I’ve seen some amazing things.
Now, before you get all uppity and start asking me “what makes you so damn amazing?” let me remind you I said I’d seen some amazing things, not that I, myself, the author, am amazing. That’s just egomaniacal.
But I have. What I worry about is whether I’ve pushed my kids to see and do those same amazing things?
I never went out with a plan to see and do these things. They just happened. Many of them were for work. Many were not. It’s not like a post I made some time ago about doing things on a “bucket list.” I often think about the things I’ve done and wonder about the world and environment in which I’ve raised my four children. Is it the same one that I had? Is it better? Is it worse?
I had a great childhood. Whatever issues came from my teenage years were my own, nothing to do with the people that raised me. I was insanely fortunate to have been born to amazing parents. Many of you might say the same thing. Others of you may not.
It’s an odd balance, particularly since I’m it now on the parental front. You want them to open up and be friendly and play around and have fun. They also have to know that you’re the one in charge and when things go wrong the consequences will not be good. You might call it a healthy dose of fear. I call it reality . . . along with some self-preservation.
But I look at my oldest, Abbi, and think about where I was at her age. She faces a lot of similar issues: dating; lack of a date for the dance; anger at misunderstandings….
But where I lacked the confidence and had an abundance of shyness she excels, even when she says she “hates people.”
But before her age: at 16 I had driven from Nebraska to Colorado – by myself – and visited my brother in college. Think about that: no cell phones. Middle of nowhere in Nebraska, Wyoming and Colorado. What if I’d broken down? What if things went haywire? Why did my parents let me do this?! Two reasons, I think, though I’ve had no discussion about it: they and I trust(ed) my older brother. They also gave me the tools – figuratively and literally – to limp along if something went wrong. I had the ability to change a tire, tighten the plugs, check the distributor, all that. In my 1977 Buick I was able to get to Colorado and back. The result? I went to the top of Mount Antaro. I drove a 4×4 on a logging road. I froze my a** off due to my brothers’ friends’ stupidity. I had stories to tell…stories that got better every time I told them. I saw the Who live, and the Doobie Brothers, and Steve Miller and a major festival with Taj Mahal, BB King and Stevie Ray Vaughan at Red Rocks. All in those Colorado trips.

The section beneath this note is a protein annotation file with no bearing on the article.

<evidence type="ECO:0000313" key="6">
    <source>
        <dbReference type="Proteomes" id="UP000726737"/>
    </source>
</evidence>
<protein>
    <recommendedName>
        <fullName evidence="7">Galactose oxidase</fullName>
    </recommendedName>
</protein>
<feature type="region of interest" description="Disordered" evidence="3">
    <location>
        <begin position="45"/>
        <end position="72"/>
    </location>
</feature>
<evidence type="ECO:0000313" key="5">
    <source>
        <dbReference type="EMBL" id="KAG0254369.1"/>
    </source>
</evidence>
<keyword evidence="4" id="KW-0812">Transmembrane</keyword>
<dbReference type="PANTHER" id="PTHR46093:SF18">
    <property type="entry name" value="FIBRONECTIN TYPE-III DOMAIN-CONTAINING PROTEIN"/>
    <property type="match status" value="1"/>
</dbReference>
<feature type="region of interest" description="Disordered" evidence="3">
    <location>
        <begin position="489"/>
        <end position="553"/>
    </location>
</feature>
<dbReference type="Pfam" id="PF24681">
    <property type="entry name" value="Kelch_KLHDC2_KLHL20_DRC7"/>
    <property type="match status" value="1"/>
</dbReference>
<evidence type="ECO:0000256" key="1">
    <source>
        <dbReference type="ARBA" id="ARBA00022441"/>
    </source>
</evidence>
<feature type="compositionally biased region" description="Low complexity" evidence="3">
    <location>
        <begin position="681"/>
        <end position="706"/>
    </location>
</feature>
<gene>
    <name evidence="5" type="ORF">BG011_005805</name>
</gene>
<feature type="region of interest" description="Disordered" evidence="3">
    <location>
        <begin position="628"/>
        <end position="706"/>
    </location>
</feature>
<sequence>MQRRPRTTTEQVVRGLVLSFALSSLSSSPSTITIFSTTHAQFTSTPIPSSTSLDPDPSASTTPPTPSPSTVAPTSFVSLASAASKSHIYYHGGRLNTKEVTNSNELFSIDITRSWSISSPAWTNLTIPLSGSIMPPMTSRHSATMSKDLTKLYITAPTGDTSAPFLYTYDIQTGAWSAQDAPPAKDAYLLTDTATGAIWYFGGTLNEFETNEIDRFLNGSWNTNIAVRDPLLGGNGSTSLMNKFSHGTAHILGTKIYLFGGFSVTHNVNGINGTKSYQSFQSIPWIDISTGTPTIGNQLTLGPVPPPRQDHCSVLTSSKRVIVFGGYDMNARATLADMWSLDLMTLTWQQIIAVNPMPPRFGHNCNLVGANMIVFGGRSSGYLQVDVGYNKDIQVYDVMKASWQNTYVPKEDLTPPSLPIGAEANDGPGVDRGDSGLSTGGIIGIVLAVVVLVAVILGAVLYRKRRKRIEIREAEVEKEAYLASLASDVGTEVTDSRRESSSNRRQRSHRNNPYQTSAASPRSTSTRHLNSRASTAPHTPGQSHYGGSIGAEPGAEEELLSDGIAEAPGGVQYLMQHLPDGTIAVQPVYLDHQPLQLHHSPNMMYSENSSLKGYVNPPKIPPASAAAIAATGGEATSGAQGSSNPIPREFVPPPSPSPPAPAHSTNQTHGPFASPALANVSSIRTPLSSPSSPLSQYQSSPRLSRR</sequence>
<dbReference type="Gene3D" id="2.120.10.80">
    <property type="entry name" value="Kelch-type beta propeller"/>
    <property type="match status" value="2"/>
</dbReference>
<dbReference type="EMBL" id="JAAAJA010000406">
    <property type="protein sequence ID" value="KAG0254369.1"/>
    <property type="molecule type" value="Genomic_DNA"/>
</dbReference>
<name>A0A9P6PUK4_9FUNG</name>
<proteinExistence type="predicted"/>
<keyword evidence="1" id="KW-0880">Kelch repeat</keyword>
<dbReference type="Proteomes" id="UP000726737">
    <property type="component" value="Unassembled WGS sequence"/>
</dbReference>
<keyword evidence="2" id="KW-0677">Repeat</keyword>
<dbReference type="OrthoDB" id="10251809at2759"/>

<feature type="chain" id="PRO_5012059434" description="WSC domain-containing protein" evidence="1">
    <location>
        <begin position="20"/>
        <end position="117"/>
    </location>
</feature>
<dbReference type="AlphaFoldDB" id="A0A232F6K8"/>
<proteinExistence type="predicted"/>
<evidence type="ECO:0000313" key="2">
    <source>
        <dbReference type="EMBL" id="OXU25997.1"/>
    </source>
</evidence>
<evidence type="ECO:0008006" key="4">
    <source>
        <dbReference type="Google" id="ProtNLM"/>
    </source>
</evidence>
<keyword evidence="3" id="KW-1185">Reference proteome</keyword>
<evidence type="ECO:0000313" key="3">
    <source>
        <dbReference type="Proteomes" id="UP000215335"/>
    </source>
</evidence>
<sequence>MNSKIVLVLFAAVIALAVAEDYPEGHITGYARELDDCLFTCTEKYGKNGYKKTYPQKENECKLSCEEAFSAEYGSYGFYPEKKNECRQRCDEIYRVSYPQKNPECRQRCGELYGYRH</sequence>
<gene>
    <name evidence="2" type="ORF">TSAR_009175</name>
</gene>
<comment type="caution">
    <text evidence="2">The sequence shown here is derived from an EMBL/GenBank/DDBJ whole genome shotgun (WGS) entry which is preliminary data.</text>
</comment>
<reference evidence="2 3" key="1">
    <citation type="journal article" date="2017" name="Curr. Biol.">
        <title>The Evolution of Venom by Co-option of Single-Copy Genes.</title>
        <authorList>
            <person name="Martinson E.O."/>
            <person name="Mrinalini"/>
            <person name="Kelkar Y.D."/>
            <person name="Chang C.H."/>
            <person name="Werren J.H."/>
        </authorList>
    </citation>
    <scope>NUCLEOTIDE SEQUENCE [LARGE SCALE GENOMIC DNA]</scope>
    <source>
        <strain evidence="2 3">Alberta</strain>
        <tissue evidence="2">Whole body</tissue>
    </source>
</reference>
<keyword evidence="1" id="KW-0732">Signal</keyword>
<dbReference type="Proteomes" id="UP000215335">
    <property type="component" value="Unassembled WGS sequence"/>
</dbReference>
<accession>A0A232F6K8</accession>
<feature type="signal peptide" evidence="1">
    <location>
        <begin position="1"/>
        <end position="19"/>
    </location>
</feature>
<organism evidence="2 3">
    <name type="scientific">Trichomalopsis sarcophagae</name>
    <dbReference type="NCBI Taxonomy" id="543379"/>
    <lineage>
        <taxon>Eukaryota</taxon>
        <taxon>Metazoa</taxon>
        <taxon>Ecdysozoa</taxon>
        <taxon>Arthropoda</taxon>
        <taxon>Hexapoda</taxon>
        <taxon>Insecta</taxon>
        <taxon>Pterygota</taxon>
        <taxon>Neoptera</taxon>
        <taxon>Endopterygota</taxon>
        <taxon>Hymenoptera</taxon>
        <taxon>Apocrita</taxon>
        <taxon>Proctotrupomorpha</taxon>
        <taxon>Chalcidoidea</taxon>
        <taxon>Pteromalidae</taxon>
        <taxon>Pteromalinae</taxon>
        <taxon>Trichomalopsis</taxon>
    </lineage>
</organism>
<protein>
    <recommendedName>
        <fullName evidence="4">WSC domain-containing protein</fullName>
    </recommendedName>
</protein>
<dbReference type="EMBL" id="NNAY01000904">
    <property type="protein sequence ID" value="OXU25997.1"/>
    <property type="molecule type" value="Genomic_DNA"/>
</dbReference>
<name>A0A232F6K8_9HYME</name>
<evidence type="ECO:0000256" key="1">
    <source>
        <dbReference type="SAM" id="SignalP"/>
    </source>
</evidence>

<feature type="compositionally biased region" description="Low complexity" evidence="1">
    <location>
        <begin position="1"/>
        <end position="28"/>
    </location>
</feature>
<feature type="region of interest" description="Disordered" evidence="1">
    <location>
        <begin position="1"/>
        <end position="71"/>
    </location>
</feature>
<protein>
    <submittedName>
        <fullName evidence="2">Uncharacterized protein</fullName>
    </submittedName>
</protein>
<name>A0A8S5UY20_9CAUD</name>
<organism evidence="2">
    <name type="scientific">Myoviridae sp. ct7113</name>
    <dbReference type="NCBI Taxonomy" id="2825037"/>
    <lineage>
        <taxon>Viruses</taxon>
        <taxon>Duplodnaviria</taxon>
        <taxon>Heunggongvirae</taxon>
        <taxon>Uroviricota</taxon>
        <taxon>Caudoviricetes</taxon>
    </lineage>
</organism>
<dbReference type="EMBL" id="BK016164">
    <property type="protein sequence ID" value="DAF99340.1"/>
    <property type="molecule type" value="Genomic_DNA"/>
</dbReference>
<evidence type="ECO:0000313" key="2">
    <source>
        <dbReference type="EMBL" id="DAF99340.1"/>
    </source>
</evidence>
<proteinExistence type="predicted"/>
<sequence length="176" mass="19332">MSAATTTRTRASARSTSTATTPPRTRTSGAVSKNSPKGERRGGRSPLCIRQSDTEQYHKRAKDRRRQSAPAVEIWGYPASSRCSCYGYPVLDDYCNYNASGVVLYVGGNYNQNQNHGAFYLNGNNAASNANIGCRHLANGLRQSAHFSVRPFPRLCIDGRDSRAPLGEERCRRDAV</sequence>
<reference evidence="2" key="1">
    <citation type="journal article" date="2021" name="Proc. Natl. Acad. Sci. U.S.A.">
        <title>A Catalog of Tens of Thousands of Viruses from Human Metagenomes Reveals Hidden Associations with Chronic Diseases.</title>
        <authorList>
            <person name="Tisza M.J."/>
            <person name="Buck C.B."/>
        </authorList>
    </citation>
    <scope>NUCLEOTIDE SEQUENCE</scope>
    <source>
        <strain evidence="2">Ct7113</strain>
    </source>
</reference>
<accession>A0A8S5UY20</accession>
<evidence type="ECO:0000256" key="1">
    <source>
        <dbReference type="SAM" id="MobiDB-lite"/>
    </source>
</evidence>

I turned 19, went to college, and taught myself to play the guitar.
But I guess it wasn’t enough.
My lack of confidence and willingness to blame everyone but myself for that loneliness and anger was also what spurred me to do the job I do. The result has been my working hard at my industry – as a journalist – and seeing amazing things. I’ve met presidential candidates; covered presidents; met amazing people. I went to Afghanistan (okay, I went to Germany, flew to pick up wounded soldiers and spend 2 hours on the ground in Afghanistan…but I was still there!) I saw the Pentagon right after 9/11. I found pieces of the Space Shuttle Columbia on the ground. I found a charred mission patch and wondered…”why do I do this?” only to be told…because you tell stories and people need to know.
But the thing I’ve realized is that I’ve had these adventures – and they were adventures – and never really shared them. Some my partner and wife didn’t have any desire to have. I’ve always wanted to see the Pyramids at Giza…she didn’t. I was in awe of Germany and told her I wanted to take her there . . . and she simply said “meh!” Sure, we had some together…climbing a waterfall in Jamaica; driving a motorcycle in Grand Cayman. But those were early. In the last 10 years, even, very little.
I’ve tried very hard, particularly in the last couple years, to let my children know that life can be adventurous. You don’t have to go to Afghanistan or Germany. You can go to Gettysburg or Yosemite or even London. Life is the adventure and we’d lost it. I don’t know where or how or why, it just went dark somehow.
But now . . . I’ve taken Abbi to New York, forcing her to see the Statue of Liberty. I took Hannah to see the Who!, like her father did at 16. Would I let my kids drive across several states like I did? I doubt it, but then . . . they didn’t have my brother to go visit, either. But they travel to my parents and my brother every year. That’s an adventure!
What I want is my kids to have the adventure, the drive, and the skill . . . and the confidence to know they can do it. I see them all able to do their own, amazing things . . . I just want them to remember they can do them.